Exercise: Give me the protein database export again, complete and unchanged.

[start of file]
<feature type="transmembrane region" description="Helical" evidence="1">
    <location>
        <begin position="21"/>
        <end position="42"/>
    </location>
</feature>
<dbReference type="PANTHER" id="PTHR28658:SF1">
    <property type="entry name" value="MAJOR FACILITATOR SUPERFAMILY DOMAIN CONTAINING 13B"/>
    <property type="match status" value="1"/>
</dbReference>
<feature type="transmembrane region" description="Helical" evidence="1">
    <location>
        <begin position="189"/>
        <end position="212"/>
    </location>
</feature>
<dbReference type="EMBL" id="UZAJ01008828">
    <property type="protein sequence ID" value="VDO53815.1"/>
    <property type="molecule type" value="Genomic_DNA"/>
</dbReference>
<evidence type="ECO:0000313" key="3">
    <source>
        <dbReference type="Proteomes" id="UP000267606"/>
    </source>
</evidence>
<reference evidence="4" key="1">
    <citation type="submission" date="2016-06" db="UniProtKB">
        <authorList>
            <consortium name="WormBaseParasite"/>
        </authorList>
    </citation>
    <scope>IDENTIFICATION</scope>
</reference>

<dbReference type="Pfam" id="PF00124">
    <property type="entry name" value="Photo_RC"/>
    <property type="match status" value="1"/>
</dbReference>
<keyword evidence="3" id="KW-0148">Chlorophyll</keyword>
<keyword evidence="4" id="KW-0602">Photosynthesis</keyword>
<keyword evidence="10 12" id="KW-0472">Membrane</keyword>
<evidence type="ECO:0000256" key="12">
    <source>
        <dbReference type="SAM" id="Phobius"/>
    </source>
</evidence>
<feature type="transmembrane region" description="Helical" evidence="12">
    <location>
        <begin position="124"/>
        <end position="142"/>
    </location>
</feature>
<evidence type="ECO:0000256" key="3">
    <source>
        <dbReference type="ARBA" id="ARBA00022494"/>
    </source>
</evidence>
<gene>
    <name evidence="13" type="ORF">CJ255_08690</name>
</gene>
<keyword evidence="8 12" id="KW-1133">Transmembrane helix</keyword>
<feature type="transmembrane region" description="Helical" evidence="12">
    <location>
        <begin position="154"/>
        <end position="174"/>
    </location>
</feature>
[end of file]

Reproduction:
<feature type="transmembrane region" description="Helical" evidence="1">
    <location>
        <begin position="21"/>
        <end position="42"/>
    </location>
</feature>
<dbReference type="PANTHER" id="PTHR28658:SF1">
    <property type="entry name" value="MAJOR FACILITATOR SUPERFAMILY DOMAIN CONTAINING 13B"/>
    <property type="match status" value="1"/>
</dbReference>
<feature type="transmembrane region" description="Helical" evidence="1">
    <location>
        <begin position="189"/>
        <end position="212"/>
    </location>
</feature>
<dbReference type="EMBL" id="UZAJ01008828">
    <property type="protein sequence ID" value="VDO53815.1"/>
    <property type="molecule type" value="Genomic_DNA"/>
</dbReference>
<evidence type="ECO:0000313" key="3">
    <source>
        <dbReference type="Proteomes" id="UP000267606"/>
    </source>
</evidence>
<reference evidence="4" key="1">
    <citation type="submission" date="2016-06" db="UniProtKB">
        <authorList>
            <consortium name="WormBaseParasite"/>
        </authorList>
    </citation>
    <scope>IDENTIFICATION</scope>
</reference>

<dbReference type="Pfam" id="PF00124">
    <property type="entry name" value="Photo_RC"/>
    <property type="match status" value="1"/>
</dbReference>
<keyword evidence="3" id="KW-0148">Chlorophyll</keyword>
<keyword evidence="4" id="KW-0602">Photosynthesis</keyword>
<keyword evidence="10 12" id="KW-0472">Membrane</keyword>
<evidence type="ECO:0000256" key="12">
    <source>
        <dbReference type="SAM" id="Phobius"/>
    </source>
</evidence>
<feature type="transmembrane region" description="Helical" evidence="12">
    <location>
        <begin position="124"/>
        <end position="142"/>
    </location>
</feature>
<evidence type="ECO:0000256" key="3">
    <source>
        <dbReference type="ARBA" id="ARBA00022494"/>
    </source>
</evidence>
<gene>
    <name evidence="13" type="ORF">CJ255_08690</name>
</gene>
<keyword evidence="8 12" id="KW-1133">Transmembrane helix</keyword>
<feature type="transmembrane region" description="Helical" evidence="12">
    <location>
        <begin position="154"/>
        <end position="174"/>
    </location>
</feature>